The past few years have been tumultuous for the contact center infrastructure industry, as a number of market dynamics have altered the landscape, among them vendor consolidation; greater centralization among companies that have operated multiple contact centers; and higher demand for multichannel integration.
In light of these changes, incumbent vendors are looking to expand their capabilities in areas such as interactive voice response systems, outbound dialers, contact center workforce management, recording, e-learning, Web chat, email response management, live and prerecorded video, desktop collaboration, analytics, workflow, and mobility. Many more vendors are also bundling their offerings to simplify the purchase, configuration, and implementation of their products.
But even more dramatic has been the impact that cloud deployments have had on the entire industry. According to DMG Consulting, the total number of cloud-based contact center seats jumped 49.9 percent between August 2014 and August 2015. Worldwide adoption now stands at 11.1 percent, up sharply from 2.2 percent in 2008, DMG's data reveals. Flexibility, agility, scalability, and cost benefits of this implementation model are largely responsible for the growth, the firm maintains. New seats are coming from replacements of dated on-premises solutions and a growing number of first-time users, not only from among the small to midsize early adopters but a growing number of larger enterprises as well.
In the past year, Aspect Software acquired LinguaSys, an interactive text response and natural language user interface provider, and introduced Aspect Managed Services. Its cloud business this year also surpassed its on-premises business, but Paul Stockford, president and chief analyst at Saddletree Research, says the company's migration path to the cloud is sensible. "Aspect doesn't do anything haphazardly," he says, "and the stability they offer in their infrastructure, both cloud and on-premises, is proof." That's also reflected in its scores for depth of functionality (4.0) and company direction and customer satisfaction (both 3.8).
Depth of functionality has always been one of Genesys's strongest attributes, and this year was no different. The company's 4.0 in this area was a little lower than some of its competitors, but analysts point out that its portfolio remains among the industry's broadest and is backed by strong professional and business consulting services. "The company is executing well to help its customers transition to a digital interactions world," says Sheila McGee-Smith, founder and president of McGee-Smith Analytics.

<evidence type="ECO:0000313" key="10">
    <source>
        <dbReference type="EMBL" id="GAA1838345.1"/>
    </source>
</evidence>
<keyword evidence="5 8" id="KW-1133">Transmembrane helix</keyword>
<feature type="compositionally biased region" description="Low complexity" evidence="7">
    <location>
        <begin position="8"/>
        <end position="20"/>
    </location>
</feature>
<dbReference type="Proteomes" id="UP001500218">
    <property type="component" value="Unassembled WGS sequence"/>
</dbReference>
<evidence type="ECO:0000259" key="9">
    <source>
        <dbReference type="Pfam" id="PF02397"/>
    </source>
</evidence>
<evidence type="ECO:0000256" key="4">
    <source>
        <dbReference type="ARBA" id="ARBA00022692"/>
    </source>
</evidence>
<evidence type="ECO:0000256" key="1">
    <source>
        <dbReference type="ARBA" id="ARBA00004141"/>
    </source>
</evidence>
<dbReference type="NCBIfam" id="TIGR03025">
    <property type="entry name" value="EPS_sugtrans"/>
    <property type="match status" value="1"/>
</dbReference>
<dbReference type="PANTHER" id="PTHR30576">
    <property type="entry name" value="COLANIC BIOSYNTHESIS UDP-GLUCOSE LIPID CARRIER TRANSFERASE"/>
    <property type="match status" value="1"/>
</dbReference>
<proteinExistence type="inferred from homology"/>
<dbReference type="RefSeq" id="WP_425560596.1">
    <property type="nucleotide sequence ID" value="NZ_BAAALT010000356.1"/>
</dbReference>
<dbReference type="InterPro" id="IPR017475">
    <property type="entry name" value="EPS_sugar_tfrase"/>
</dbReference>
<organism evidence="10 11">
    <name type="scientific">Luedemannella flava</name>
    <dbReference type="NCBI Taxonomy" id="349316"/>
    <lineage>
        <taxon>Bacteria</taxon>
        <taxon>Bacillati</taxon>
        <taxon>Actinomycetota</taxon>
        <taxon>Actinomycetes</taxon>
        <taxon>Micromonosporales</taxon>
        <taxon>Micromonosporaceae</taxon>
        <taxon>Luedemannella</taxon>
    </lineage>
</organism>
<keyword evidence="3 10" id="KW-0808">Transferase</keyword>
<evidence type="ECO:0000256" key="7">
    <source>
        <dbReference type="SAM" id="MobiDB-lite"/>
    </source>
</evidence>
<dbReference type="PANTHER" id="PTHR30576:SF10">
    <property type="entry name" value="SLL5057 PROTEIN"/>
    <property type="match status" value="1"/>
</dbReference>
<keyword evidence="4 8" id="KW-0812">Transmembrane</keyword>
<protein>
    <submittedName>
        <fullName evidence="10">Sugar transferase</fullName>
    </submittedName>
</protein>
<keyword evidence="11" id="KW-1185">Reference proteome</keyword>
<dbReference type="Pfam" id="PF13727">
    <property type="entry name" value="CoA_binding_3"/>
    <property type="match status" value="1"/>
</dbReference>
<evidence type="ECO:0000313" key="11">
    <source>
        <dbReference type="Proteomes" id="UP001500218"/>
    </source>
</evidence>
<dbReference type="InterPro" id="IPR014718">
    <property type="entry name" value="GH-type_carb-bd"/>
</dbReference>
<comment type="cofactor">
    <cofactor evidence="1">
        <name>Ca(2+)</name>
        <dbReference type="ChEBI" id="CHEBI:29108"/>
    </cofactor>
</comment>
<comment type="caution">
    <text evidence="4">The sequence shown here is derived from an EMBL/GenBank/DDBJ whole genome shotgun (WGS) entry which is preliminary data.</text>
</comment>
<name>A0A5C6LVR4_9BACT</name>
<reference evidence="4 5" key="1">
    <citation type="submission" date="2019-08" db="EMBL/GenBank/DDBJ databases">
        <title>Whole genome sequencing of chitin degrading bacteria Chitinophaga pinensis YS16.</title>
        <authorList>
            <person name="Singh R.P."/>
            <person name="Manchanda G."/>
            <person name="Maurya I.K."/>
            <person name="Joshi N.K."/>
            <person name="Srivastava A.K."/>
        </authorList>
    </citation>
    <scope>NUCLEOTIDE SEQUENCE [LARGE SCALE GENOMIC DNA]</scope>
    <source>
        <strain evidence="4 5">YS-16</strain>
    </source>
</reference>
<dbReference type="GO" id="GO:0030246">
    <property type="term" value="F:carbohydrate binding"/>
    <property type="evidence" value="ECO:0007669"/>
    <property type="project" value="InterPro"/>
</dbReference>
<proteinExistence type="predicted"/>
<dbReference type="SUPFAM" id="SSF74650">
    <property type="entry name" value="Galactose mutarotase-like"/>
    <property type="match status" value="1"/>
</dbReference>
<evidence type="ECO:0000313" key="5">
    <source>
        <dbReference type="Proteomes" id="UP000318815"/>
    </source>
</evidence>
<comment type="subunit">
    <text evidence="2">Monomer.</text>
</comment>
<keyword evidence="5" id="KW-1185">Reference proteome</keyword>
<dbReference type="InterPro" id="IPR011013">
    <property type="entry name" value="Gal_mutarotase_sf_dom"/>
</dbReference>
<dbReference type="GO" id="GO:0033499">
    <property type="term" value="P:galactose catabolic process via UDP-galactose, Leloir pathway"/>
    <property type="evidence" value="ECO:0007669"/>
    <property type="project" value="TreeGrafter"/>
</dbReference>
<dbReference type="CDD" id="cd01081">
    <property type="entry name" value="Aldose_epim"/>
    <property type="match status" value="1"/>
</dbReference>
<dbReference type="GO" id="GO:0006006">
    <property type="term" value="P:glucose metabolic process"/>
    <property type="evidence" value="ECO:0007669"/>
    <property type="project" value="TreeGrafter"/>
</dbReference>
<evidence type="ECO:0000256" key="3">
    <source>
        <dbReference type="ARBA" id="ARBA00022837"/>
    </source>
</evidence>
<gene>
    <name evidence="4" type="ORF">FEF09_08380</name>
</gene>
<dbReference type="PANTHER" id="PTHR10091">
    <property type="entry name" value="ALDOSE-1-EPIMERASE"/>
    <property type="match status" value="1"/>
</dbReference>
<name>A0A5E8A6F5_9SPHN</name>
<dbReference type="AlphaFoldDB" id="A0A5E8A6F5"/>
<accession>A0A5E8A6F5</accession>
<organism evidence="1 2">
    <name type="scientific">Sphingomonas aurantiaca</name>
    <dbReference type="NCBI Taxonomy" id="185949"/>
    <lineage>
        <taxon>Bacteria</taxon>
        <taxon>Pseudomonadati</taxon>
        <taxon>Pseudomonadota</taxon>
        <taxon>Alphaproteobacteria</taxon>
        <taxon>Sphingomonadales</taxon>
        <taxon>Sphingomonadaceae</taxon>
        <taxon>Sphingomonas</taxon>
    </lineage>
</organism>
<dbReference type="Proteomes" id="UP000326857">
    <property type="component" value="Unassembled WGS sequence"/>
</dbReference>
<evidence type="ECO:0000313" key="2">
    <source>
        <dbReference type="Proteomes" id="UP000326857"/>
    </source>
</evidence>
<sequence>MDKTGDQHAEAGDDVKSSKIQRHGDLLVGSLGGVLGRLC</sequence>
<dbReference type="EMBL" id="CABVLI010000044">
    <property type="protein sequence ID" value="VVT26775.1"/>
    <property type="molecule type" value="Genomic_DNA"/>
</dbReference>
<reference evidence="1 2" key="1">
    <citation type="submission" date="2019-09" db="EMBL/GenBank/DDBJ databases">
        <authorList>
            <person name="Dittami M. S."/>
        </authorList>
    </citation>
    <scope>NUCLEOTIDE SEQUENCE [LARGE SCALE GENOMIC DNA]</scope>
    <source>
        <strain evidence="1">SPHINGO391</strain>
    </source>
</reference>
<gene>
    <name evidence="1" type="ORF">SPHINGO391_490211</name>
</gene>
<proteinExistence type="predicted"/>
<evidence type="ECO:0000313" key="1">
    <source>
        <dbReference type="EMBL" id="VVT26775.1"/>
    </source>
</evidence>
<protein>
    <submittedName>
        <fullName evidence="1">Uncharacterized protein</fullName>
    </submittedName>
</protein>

Interactive Intelligence led its competitors in company direction (4.2) and also scored well in depth of functionality (4.0). The company made a big splash with its release of PureCloud Engage in the summer, and that has some analysts concerned. Interactive Intelligence is "throwing all in with the cloud, probably forgoing a large percentage of the market in the future," Stockford suggests.
Mitel's far-better-than-average scores in all of the judging criteria position it on the leaderboard for the first time. While its focus has traditionally been the unified communications market, it is expanding its reach in the contact center space, according to Aphrodite Brinsmead, principal analyst at Ovum. Add to that the appointment of a new contact center general manager and McGee-Smith predicts "great execution in 2016 against a solid strategic plan."
As it has for many years, Cisco Systems scored the best in depth of functionality in 2016 (4.1), and its company direction score (4.0) was just a hair off the lead. "Cisco is breaking down barriers and leading the industry into the future," Stockford says. "They continue to offer a solid product with a reputation for stability, reliability, strong customer relationships, and a clear vision of company strategy as it relates to the evolution of the customer care industry." And it doesn't stop there, according to McGee-Smith: "There is every expectation that a multitenant contact center offer will be added to the Spark platform in 2016." —Leonard Klie
ONE TO WATCH
Selling its agent services business to Alorica in January 2015 has freed West to concentrate more on its contact center technology business, and analysts have taken notice. Still, analysts this year approached the company with cautious optimism, demonstrated by its low score of 3.3 in company direction.
[Editor's note: The overall award rating is based on a composite score of analyst ratings for customer satisfaction, depth of functionality, company direction, and cost. For the cost score, analysts gave the highest marks to vendors with the lowest expected costs. Company revenues were also factored into the overall score, but these numbers are not included in the chart above.]